Definition of Lactoglobulin

1. Noun. (protein) The globulin content of milk ¹



¹ Source: wiktionary.com

Definition of Lactoglobulin

1. [n -S]

Medical Definition of Lactoglobulin

1. The globulin present in milk, comprising 50 to 60% of bovine whey protein. (05 Mar 2000)

Lactoglobulin Pictures

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Lexicographical Neighbors of Lactoglobulin

lactococci
lactococcus
lactococcus lactis
lactocrit
lactodensimeter
lactodensimeters
lactoferricin
lactoferrin
lactoferrins
lactoflavin
lactogen
lactogenesis
lactogenic
lactogenic factor
lactogenic hormone
lactoglobulin (current term)
lactoglobulins
lactol
lactols
lactolysis
lactometer
lactometers
lactonase
lactone
lactones
lactonic
lactonisation
lactonization
lactonized
lactoovovegetarian

Literary usage of Lactoglobulin

Below you will find example usage of this term as found in modern and/or classical literature:

1. A Text-book of Physiological Chemistry: For Students of Medicine and Physicians by Charles Edmund Simon (1904)
"The lactoglobulin which has been isolated from cows' milk seems to be identical ... Of the origin of lactoglobulin and lactalbumin, nothing is known ; but, ..."

2. Production and Inspection of Milk by Earley Vernon Wilcox, Hawaii Agricultural Experiment Station (1912)
"lactoglobulin.—This albuminoid is readily soluble in sodium chloride solutions. is coagulated by heat and precipitated by tannin or neutral sulphates ..."

3. Journal of the American Chemical Society by American Chemical Society (1879)
"Received September 22, 1967 Abstract: A light-scattering study has been carried out on solutions of ß-lactoglobulin A in mixtures of water with methanol or ..."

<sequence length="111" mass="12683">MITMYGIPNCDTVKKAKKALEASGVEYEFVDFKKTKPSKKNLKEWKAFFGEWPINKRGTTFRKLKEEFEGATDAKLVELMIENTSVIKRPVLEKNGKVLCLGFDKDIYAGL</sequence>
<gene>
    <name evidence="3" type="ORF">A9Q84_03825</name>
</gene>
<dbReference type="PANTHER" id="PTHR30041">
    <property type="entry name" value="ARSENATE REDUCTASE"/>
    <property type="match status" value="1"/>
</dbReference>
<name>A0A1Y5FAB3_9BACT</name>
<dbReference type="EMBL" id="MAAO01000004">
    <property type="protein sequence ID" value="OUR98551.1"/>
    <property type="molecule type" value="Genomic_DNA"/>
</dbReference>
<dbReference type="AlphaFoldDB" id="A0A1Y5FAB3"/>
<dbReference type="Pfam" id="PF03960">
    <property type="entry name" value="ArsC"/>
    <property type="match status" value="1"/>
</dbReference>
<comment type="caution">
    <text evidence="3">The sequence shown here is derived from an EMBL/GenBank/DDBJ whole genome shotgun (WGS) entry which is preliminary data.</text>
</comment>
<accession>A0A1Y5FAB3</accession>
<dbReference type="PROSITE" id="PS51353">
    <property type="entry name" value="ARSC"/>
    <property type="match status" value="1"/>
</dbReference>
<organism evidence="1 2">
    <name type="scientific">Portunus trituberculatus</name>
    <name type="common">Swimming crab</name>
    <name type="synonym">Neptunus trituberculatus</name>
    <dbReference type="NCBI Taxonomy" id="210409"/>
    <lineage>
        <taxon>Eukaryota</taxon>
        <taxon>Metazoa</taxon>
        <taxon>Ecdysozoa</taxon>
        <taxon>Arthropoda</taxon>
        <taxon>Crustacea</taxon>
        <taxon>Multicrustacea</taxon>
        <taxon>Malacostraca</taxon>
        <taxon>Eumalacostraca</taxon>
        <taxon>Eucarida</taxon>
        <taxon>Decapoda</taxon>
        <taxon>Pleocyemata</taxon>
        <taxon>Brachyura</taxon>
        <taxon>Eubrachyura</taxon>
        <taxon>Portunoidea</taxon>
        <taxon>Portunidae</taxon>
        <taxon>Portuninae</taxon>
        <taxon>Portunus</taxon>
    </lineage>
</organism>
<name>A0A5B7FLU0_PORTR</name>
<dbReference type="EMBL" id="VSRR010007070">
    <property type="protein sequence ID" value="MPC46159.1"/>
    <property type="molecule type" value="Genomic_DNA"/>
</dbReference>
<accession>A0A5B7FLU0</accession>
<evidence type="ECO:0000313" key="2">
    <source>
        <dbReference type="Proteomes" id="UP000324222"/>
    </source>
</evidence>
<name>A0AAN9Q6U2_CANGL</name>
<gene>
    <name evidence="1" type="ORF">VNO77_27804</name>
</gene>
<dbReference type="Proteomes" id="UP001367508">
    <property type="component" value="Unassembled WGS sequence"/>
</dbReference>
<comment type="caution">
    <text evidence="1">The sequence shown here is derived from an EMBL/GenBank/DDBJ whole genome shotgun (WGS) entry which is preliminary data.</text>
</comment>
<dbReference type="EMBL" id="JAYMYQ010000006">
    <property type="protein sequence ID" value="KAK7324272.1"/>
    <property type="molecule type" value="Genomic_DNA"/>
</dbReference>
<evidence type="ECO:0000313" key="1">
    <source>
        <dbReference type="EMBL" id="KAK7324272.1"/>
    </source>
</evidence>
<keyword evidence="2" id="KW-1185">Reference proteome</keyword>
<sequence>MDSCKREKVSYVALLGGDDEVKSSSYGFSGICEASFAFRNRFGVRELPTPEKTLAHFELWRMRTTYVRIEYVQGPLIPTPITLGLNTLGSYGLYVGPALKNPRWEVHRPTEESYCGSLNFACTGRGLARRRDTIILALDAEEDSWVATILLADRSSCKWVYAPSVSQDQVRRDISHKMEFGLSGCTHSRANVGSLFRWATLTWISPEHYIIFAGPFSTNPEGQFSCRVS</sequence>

4. Studies in Immunity by Jules Bordet (1909)
"The lactoglobulin and the lactalbumin were obtained from whey by the same ... Since lactoglobulin and lactalbumin are present in such small amounts in milk ..."

5. Practical organic and bio-chemistry by Robert Henry Aders Plimmer (1920)
"460), milk contains small quantities of coagulable proteins, lactoglobulin and lactalbumin, which closely resemble those of blood. lactoglobulin. ..."

6. The Diseases of infancy and childhood by Henry Koplik (1918)
"... of cows' milk — the lactalbumin and lactoglobulin—is five-sixths of casein to one-sixth of lactalbumin and lactoglobulin, as compared to human milk, ..."

7. Text-book of Medical and Pharmaceutical Chemistry by Elias Hudson Bartley (1899)
"lactoglobulin.—Various observers have discovered other ... The lactoglobulin has the property of liquefying cooked starch and of partially digesting it. ..."

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